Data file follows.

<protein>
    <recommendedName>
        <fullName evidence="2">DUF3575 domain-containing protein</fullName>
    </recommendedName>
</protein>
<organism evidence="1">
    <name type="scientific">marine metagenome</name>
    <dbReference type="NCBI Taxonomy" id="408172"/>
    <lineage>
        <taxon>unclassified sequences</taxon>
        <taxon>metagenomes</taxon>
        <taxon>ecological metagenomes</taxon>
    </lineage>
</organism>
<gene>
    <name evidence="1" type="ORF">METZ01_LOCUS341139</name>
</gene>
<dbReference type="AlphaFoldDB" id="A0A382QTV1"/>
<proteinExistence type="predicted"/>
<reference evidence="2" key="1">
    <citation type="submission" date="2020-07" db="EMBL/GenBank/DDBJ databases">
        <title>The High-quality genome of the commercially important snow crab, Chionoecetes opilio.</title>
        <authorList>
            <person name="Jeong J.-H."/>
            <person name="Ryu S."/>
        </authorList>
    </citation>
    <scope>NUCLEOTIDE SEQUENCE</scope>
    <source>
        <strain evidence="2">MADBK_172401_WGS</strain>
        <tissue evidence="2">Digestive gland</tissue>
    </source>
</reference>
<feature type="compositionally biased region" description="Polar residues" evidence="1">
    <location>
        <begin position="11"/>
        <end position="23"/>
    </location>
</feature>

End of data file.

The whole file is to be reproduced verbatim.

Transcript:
<protein>
    <recommendedName>
        <fullName evidence="2">DUF3575 domain-containing protein</fullName>
    </recommendedName>
</protein>
<organism evidence="1">
    <name type="scientific">marine metagenome</name>
    <dbReference type="NCBI Taxonomy" id="408172"/>
    <lineage>
        <taxon>unclassified sequences</taxon>
        <taxon>metagenomes</taxon>
        <taxon>ecological metagenomes</taxon>
    </lineage>
</organism>
<gene>
    <name evidence="1" type="ORF">METZ01_LOCUS341139</name>
</gene>
<dbReference type="AlphaFoldDB" id="A0A382QTV1"/>
<proteinExistence type="predicted"/>
<reference evidence="2" key="1">
    <citation type="submission" date="2020-07" db="EMBL/GenBank/DDBJ databases">
        <title>The High-quality genome of the commercially important snow crab, Chionoecetes opilio.</title>
        <authorList>
            <person name="Jeong J.-H."/>
            <person name="Ryu S."/>
        </authorList>
    </citation>
    <scope>NUCLEOTIDE SEQUENCE</scope>
    <source>
        <strain evidence="2">MADBK_172401_WGS</strain>
        <tissue evidence="2">Digestive gland</tissue>
    </source>
</reference>
<feature type="compositionally biased region" description="Polar residues" evidence="1">
    <location>
        <begin position="11"/>
        <end position="23"/>
    </location>
</feature>